Disclaimer: I am not a physician or exercise scientist.
Low back pain (LBP) is an extremely common and debilitating symptom worldwide, experienced by people of all ages and socioeconomic circumstance . In 2017, LBP contributed 65 million disability-adjusted life-years and was the primary cause of work absenteeism and disability worldwide . Most LBP cannot be attributed to a specific source and bouts, while typically short, frequently reoccur .
Clinical practise guidelines consistently recommend against treating LBP with opioids, foot orthotics, disc replacement and spinal injections . In particular, opioid use is discouraged for LBP due to the potential for opioid-related harms and the recent finding that NSAIDS are equally efficacious for treating acute LBP . Similarly, routine medical imaging for non-specific LBP is associated with harms . Despite the consistency of these guidelines, imaging, surgery and opioids are overused in clinical practise .
The most effective preventative treatment for LBP seems to be exercise, with or without accompanying education . Exercise alone reduces the risk of LBP by 33% on average, with a 95% confidence interval of 15-47% risk reduction . Further research into optimal frequency, intensity, type and duration of exercise for the prevention and treatment of low back pain is recommended . As a naive starting point, the Physical Activity Guidelines for Americans recommend that all adults perform resistance exercises of moderate or greater intensity for all major muscle groups at least twice per week, in addition to minimum aerobic activity guidelines ; the Physical activity and exercise guidelines for all Australians concur .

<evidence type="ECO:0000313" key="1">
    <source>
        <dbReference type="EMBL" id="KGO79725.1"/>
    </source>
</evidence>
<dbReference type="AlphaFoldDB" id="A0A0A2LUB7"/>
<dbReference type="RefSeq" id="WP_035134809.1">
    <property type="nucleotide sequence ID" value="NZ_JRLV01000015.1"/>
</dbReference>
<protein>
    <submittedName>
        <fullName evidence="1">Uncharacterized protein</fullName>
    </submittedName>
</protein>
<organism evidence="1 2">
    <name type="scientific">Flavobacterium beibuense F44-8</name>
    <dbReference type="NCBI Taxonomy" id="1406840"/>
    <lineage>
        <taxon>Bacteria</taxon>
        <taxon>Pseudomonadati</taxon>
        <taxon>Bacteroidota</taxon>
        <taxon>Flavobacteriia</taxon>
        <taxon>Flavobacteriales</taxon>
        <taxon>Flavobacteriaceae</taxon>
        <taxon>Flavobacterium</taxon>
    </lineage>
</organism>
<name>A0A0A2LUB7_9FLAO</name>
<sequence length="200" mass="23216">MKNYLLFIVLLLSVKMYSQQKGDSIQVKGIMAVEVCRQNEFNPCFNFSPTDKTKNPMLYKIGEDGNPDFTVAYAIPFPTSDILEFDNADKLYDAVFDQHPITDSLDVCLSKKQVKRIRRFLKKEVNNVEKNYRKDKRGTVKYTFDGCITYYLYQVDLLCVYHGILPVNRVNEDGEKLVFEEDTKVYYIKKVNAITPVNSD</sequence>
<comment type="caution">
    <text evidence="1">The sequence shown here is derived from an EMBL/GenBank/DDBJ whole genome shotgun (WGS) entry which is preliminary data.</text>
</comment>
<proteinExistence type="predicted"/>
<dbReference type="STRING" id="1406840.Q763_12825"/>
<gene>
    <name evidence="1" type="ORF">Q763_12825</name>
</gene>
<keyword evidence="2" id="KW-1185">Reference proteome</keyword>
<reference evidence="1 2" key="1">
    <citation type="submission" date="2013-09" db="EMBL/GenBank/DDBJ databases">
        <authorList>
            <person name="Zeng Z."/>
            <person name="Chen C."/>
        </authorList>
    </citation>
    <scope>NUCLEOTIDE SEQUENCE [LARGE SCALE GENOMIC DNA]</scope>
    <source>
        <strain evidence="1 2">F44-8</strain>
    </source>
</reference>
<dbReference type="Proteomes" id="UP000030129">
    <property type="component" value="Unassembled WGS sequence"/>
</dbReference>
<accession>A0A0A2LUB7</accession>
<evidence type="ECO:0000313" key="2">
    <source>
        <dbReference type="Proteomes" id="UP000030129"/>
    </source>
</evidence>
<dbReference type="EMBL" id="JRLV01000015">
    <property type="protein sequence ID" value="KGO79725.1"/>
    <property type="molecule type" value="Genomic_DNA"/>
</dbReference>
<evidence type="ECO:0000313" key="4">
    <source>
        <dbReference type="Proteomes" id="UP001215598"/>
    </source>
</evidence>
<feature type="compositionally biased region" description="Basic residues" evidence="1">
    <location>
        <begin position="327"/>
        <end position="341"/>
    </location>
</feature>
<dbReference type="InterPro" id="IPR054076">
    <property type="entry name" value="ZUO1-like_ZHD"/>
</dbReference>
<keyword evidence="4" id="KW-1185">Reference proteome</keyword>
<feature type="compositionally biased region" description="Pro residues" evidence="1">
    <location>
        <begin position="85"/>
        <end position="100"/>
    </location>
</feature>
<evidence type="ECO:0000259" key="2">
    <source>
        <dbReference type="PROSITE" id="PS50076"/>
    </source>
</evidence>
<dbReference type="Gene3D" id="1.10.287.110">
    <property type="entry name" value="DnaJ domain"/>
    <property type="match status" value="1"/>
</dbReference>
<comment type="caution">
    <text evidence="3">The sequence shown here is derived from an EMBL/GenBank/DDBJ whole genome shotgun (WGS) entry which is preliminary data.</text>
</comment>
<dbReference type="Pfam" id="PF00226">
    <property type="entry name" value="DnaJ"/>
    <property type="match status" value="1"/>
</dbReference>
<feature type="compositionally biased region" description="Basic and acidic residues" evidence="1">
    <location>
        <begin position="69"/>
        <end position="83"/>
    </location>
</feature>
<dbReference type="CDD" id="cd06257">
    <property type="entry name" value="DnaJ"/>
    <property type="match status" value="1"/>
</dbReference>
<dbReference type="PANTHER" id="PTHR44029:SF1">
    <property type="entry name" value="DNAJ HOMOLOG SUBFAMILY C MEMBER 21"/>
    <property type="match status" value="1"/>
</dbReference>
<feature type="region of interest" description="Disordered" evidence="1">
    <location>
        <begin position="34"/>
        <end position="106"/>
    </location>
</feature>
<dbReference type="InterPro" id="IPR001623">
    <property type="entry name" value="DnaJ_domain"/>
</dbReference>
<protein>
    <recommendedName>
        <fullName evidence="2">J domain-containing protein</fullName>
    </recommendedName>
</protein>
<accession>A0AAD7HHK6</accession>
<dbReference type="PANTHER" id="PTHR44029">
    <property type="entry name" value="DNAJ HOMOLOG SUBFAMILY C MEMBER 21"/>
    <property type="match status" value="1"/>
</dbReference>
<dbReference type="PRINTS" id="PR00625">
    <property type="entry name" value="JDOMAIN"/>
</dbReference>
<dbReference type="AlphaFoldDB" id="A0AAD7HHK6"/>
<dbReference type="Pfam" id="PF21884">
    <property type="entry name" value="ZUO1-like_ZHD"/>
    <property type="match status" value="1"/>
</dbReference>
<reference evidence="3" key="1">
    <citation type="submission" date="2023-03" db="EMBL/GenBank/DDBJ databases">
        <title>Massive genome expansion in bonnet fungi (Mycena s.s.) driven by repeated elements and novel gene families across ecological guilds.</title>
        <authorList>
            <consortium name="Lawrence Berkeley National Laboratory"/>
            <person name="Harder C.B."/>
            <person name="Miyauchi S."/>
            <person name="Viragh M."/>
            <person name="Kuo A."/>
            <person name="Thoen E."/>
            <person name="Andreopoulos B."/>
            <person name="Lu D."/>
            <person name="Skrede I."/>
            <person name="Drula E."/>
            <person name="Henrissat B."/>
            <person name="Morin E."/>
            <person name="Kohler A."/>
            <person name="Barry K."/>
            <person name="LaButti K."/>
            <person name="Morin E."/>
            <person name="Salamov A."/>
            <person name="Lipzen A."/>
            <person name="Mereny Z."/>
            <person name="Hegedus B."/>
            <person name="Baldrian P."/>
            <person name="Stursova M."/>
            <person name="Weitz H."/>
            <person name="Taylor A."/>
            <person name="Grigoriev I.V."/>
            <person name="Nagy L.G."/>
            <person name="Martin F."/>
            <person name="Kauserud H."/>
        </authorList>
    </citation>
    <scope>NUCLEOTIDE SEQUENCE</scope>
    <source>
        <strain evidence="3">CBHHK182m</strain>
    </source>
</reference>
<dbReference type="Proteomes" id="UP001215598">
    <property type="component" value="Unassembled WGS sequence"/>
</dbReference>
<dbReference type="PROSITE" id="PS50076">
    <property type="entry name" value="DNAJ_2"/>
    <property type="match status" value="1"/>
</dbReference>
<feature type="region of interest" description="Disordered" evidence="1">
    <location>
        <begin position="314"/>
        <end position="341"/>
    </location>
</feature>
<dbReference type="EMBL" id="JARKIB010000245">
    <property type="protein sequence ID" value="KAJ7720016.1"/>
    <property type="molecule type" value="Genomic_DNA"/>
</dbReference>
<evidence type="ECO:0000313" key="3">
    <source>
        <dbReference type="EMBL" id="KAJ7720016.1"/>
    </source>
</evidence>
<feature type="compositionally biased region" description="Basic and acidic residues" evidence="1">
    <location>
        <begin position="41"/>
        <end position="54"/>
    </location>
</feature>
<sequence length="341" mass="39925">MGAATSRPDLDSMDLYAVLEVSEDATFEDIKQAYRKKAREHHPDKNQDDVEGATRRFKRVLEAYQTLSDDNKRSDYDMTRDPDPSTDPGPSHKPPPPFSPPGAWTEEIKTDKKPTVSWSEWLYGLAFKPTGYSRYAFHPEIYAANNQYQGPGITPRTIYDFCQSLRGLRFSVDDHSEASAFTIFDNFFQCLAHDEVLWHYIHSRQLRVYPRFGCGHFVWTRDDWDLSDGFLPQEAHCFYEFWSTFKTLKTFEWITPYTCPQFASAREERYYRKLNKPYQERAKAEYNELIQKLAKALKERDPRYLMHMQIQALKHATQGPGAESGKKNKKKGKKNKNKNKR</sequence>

While no specific form of sufficiently intense full-body resistance exercise is recommended above all others, I have highly enjoyed resistance training with free weights; I find the capacity for consistent and graded progress very rewarding, and there is a wealth of associated high-quality educational resources. I highly recommend Barbell Medicine's free exercise program and their article on understanding and training around pain. Individuals who are unable to perform basic barbell movements through a full range of motion can instead use light dumbbells or even decrease the range of motion if necessary.
Individuals new to resistance training might experience the following barriers:
- Insufficient time or money to engage in gym-based activity. Gyms typically cost $12-15/week in Australia. Resistance training in a gym should not require more than 60-90 minutes per session. Barbell Medicine also provide a free at-home exercise program. Prioritising self-care can be difficult and, ultimately, any training is better than no training.
- A lack of training motivation. Self-monitoring and goal-setting behaviour, such as recording progress and setting achievable targets, can significantly improve exercise motivation . Group exercise, such as with a friend or personal trainer, can also significantly improve motivation and enjoyment .
- Fear of injury or preoccupation with perfect form and 'mobility'. There is no evidence that lower back flexion during resistance training is a risk factor for LBP onset or persistence . People with LBP tend to move with a more rigid back than those without pain , potentially a learned response to a misplaced narrative about the dangers of spinal flexion. Movement variability is safe and normal, and one should expect lower back flexion during resistance exercise. Improving 'mobility' should not be prioritised over resistance training.